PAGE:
Greg Norman should give her a call!

Tuesday, March 8, 2011

What I've been up to...


















Every job I do is unique, that is the best thing about running a bespoke consultancy. The last quarter has been particularly interesting as established clients and new clients appoint me to work with them on a wonderfully diverse range of projects. My work is all about harvesting great content and using it strategically to benefit my clients' organisations and training people to perform more effectively.

Tuesday, March 1, 2011

There is NO such thing as off the record


What if a journalist says 'we can talk off the record?' I get asked this all the time in media training sessions. There is no such thing. And it's not even just journalists that you need to watch your mouth around, anyone and everyone can be a newshound thanks to technology. Just ask designer John Galliano. The news has just broken overnight that the fashion house Christian Dior has begun proceedings to sack him for anti-Semitic comments he made in a Paris bar. (Do I need to say that this alleged behaviour is absolutely disgusting?) Galliano's behaviour was filmed in the Paris bar by patrons.

Here is an extract from the report just filed with the New York Times.
"In a brief statement, Sidney Toledano, Dior Couture’s chief executive, said he condemned “in the strongest terms” the words and actions of Mr. Galliano, “which are in total contradiction with the essential values that have always been defended by the Christian Dior house.”

Dior said it had “immediately suspended relations” with Mr. Galliano and that it had “initiated dismissal procedures.” It cited the “particularly odious comments” contained in a video published Monday.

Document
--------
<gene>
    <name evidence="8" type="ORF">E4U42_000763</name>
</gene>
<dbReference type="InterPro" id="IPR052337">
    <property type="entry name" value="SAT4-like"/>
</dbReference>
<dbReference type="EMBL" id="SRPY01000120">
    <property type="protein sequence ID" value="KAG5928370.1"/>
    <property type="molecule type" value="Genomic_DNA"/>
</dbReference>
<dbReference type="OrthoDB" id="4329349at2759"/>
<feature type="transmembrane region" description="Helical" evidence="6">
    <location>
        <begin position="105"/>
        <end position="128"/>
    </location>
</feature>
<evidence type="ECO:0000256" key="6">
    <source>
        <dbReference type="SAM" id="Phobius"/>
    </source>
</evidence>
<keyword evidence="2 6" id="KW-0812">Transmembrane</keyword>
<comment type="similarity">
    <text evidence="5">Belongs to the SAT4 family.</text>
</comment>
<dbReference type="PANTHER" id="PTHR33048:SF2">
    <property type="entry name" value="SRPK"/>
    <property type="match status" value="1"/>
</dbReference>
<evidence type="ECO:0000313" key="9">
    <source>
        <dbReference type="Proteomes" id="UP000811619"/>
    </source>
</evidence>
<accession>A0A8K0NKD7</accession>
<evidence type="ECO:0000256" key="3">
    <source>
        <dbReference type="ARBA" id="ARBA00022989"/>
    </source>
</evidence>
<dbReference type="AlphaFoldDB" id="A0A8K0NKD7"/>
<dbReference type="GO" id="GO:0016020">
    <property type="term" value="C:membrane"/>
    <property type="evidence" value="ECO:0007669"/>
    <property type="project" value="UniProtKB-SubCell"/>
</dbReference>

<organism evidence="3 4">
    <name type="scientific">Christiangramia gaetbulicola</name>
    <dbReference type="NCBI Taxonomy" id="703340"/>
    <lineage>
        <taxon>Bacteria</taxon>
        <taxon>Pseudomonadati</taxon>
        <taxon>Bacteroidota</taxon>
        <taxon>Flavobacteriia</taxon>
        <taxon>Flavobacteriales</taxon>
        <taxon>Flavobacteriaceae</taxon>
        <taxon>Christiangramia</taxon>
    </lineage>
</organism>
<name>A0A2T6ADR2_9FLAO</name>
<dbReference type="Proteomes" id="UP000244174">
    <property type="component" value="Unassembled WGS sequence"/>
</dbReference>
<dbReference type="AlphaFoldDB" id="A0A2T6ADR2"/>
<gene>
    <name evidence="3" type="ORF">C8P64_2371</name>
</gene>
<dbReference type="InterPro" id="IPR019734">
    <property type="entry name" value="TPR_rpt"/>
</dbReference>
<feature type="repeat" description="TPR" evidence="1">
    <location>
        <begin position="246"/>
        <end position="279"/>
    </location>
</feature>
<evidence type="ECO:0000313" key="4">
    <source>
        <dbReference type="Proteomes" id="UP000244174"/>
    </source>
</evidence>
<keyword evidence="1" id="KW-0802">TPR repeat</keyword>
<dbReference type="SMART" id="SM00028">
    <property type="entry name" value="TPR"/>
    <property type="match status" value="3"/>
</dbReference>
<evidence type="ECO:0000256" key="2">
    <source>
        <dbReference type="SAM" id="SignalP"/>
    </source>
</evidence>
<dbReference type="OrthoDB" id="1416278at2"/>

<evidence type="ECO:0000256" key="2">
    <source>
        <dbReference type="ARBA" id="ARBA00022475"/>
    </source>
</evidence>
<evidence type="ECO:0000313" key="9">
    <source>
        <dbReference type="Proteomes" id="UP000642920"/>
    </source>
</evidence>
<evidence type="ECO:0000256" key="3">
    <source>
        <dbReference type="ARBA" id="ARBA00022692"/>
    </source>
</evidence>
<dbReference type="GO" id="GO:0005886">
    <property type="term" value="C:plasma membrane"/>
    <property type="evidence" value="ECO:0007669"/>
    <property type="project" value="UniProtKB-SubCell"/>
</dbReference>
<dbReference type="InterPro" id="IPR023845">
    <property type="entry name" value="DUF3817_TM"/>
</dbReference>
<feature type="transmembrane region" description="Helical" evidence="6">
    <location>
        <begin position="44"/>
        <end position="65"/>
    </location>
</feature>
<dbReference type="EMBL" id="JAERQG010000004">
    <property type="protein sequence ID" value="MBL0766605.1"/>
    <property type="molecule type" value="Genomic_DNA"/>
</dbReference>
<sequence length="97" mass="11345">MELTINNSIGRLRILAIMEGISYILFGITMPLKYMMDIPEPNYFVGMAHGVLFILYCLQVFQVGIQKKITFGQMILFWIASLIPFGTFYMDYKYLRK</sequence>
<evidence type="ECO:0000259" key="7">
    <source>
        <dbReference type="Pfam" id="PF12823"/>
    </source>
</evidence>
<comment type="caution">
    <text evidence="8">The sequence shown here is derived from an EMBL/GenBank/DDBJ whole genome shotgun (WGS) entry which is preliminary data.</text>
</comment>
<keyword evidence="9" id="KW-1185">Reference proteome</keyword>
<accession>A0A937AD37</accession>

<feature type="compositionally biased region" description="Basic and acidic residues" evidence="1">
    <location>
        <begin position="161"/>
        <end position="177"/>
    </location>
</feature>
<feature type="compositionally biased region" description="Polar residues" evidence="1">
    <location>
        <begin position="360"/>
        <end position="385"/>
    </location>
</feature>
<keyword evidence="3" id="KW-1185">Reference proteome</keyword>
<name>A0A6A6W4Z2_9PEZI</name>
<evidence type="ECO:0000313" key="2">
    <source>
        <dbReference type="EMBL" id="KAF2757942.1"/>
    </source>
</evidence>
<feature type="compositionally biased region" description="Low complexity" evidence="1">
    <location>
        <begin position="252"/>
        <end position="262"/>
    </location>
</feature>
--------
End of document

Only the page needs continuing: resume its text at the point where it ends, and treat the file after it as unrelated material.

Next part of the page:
The video, posted on the Web site of the British tabloid The Sun, appears to show Mr. Galliano taunting other patrons at the bar, La Perle, declaring in a slurred voice that “I loveHitler” and that “people like you would be dead,” and “your mothers, your forefathers” would all be “gassed.” It was unclear when the video was recorded.

Late Monday, the actress Natalie Portman, who recently signed an endorsement deal with Dior for its Miss Dior Chérie perfume, strongly condemned Mr. Galliano. In a statement, she said: “I am deeply shocked and disgusted by the video of John Galliano’s comments that surfaced today. In light of this video, and as an individual who is proud to be Jewish, I will not be associated with Mr. Galliano in any way.”

Mr. Galliano was initially questioned by the police last Thursday after a separate incident at the bar, in the Marais district of Paris. He was accused by two other clients of making an anti-Semitic slur.

Mr. Galliano was suspended Friday by Dior. The fashion house, which is owned by LVMH Moët Hennessy Louis Vuitton, cited its “unequivocal zero-tolerance policy regarding anti-Semitism and racism” after the initial incident was reported.

A police spokeswoman declined to comment Tuesday, except to say that witnesses, including Mr. Galliano, had been questioned again Monday and then released. She referred all questions to the Paris prosecutor, who did not immediately return calls seeking comment.

According to French media reports, the police questioned the owner of La Perle, which Mr. Galliano frequents, the bar’s security staff and other clients.

Mr. Galliano’s lawyer, Stéphane Zerbib, was not available for comment Tuesday. He has previously contested the accusations of anti-Semitism against his client. READ THE FULL REPORT: New York Times